I feel poignant as my eldest child graduates from our homeschool.
I won’t say I’ve done my best. We all have regrets and would love to make changes.
You’re my firstborn and I made many, many mistakes. I am trying to make amends for those mistakes. I think I’m doing better now.
I was amazed by the precocious little girl you were.
I am amazed by the woman you are becoming.
I still remember you as you were the day you were born, with your angry lower lip.
I remember when you bravely went to day care.
I remember when you were bored at preschool.
I remember that first year of homeschooling.
I remember with trepidation as you went for one whole month to third grade at the DoD school on base.
I remember the awkward middle school years.
I remember when I wasn’t there for you.
I remember when I was harsh and hard.
I remember the tears, scrapes, eye rolls, slammed doors, cuddles, and snuggles.
I remember the arguments over my trying to control you.
I remember the struggles over math and bullies.
I remember when you wanted to be an artist, a dentist, a veterinarian, and more.
I can hardly wait to see what you decide.
I’ve seen you shine as a leader at Civil Air Patrol.
I’ve tried to nurture your dreams and offer you experiences to shape your ideas.
I’ve watched you shine on stage and become another person from another time and place.
I’ve watched in awe as you go off to volunteer at the hospital – in the laboratories, maternity ward, pediatrics.
I’ve listened to you sing and play piano.
We’ve looked at amazing art and history in Europe‘s museums.
You’re a great big sister.
We drank Champagne in Paris while viewing the twinkling Eiffel Tower.
You’re so much more than a test score.
The PSAT and SAT are just numbers that mean so very little.
Grades mean nothing.
You’ve learned so much – about the world, history, current events, yourself.
That can’t be measured on a Scan-Tron.
Never stop learning.
We hiked up Diamond Head in Hawaii. I think I’m still sore, years later!
We’ve had a lot of fun in so many beautiful places.
I’d give you the world if I could. And the sun and moon and stars.
We’ve flown over oceans and lived in so many different places.
We’ve endured the stress of moving five times and survived.
I’m proud of you, my daughter, as an strong individual – with original thoughts, dreams, and views.
I’m excited for this new stage in your life and in our relationship.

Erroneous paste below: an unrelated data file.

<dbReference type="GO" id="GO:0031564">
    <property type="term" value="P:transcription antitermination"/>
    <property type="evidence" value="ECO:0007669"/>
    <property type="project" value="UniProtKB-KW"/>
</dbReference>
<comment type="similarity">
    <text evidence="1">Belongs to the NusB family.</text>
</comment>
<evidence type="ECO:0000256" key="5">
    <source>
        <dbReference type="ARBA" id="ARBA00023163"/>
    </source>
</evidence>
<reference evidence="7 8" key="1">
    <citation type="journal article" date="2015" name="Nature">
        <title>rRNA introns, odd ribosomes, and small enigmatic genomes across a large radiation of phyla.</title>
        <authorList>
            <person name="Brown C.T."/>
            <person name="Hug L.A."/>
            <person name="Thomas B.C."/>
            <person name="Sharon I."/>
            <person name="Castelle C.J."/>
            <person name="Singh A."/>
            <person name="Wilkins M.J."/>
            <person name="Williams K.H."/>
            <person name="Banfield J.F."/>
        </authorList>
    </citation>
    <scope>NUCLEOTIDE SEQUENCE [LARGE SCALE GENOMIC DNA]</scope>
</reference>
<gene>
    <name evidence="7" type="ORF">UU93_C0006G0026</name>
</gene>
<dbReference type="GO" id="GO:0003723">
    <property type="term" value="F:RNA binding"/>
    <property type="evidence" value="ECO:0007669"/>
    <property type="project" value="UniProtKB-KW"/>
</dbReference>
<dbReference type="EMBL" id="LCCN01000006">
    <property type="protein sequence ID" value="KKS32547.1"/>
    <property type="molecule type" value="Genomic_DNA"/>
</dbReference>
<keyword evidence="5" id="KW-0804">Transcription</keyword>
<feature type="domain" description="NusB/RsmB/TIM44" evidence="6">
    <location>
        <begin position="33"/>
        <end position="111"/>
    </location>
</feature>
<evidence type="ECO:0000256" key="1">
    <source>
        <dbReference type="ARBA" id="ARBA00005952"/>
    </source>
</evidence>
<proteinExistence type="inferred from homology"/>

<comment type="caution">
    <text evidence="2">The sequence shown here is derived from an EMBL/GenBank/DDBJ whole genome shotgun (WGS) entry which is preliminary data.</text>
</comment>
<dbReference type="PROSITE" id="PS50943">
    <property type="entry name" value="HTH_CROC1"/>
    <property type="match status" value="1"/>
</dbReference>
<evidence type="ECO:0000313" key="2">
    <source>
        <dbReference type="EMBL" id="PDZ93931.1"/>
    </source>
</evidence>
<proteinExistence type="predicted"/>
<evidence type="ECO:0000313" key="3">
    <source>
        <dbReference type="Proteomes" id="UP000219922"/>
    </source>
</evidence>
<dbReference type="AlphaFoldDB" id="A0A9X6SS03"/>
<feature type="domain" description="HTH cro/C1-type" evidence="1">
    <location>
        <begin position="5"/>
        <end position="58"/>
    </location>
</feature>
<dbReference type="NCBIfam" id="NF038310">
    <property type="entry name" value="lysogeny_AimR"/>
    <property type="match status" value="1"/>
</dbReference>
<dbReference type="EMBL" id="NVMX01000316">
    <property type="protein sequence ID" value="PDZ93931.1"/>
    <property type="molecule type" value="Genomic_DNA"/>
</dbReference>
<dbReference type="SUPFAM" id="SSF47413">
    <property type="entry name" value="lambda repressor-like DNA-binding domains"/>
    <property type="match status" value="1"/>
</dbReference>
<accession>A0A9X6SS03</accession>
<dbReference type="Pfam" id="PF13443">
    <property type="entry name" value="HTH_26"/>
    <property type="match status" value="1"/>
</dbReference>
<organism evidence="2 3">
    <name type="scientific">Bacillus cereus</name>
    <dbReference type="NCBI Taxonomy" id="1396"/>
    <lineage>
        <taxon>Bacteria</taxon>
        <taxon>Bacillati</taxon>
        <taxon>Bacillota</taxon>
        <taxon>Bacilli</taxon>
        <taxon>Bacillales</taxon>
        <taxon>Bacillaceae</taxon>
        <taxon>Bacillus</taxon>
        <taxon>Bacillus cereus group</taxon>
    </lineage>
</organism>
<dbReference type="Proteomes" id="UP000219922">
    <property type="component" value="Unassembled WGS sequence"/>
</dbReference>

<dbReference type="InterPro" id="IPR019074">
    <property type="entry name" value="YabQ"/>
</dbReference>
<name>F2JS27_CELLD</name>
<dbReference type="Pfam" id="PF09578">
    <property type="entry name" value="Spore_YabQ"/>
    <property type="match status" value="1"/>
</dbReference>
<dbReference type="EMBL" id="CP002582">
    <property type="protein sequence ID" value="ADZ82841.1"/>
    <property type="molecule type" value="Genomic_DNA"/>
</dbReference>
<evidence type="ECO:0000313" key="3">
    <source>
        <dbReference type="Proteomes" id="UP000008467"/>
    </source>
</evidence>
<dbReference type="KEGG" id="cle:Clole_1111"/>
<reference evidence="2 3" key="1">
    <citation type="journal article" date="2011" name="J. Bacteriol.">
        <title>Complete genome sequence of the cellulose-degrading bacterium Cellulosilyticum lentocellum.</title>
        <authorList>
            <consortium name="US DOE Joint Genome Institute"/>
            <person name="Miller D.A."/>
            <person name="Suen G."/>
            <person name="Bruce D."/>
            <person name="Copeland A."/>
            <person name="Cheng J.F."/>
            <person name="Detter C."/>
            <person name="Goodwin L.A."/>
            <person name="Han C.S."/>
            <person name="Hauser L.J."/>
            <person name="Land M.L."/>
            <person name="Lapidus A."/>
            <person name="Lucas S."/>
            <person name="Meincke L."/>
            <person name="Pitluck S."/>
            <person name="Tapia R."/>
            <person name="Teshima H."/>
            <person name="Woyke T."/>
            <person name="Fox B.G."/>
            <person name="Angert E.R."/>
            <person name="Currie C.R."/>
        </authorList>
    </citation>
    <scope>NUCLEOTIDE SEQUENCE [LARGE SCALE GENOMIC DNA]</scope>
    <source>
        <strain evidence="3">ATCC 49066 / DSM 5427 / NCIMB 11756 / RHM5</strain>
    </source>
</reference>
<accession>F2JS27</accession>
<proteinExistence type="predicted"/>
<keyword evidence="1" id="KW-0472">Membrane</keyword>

It’s been awkward for you as a teenager living in Europe.
The rules and laws are different here than in the USA.
On one hand, you have more freedoms, but on the other hand, you have fewer freedoms. At age sixteen, teens in Europe can drink beer and wine, but cannot get a license to drive until age eighteen. As an American, you still cannot get a paying job on or off base until over age eighteen.
So, we have some catching up to do as we move back to the States.
This next year will be busy – finishing up some history and literature studies, applying for college and scholarships, getting a part-time job, learning how to drive and getting a driver’s license.
So many changes and responsibilities, so quickly.
We all have fears for the future.
It’s scary to have so many options and have to make hard decisions.
Homeschooling prepares teens to make decisions and think critically.
I pray that I have prepared you adequately.
Many military families don’t have the luxury of oodles of family members or friends to commemorate the occasion.
Sending out announcements seems like just begging for money and gifts.
Many homeschool students are already earning college credits. Lots have jobs already.
Some graduates don’t want a lot of fuss for various reasons.
Like we’ve done for the past however many years, we can customize a graduation for our needs and desires.
How to celebrate this milestone:
- graduation ceremony with homeschool group, co-op, church, or family
- nice dinner out
- fun trip – for the day, weekend, or whatever is within your means
- luggage set
- money for a gap year
- party with friends
- evening in or out with immediate family
- photo shoot – with or without a graduation cap and gown
- flowers, gifts, photo collage or scrapbook
- framed diploma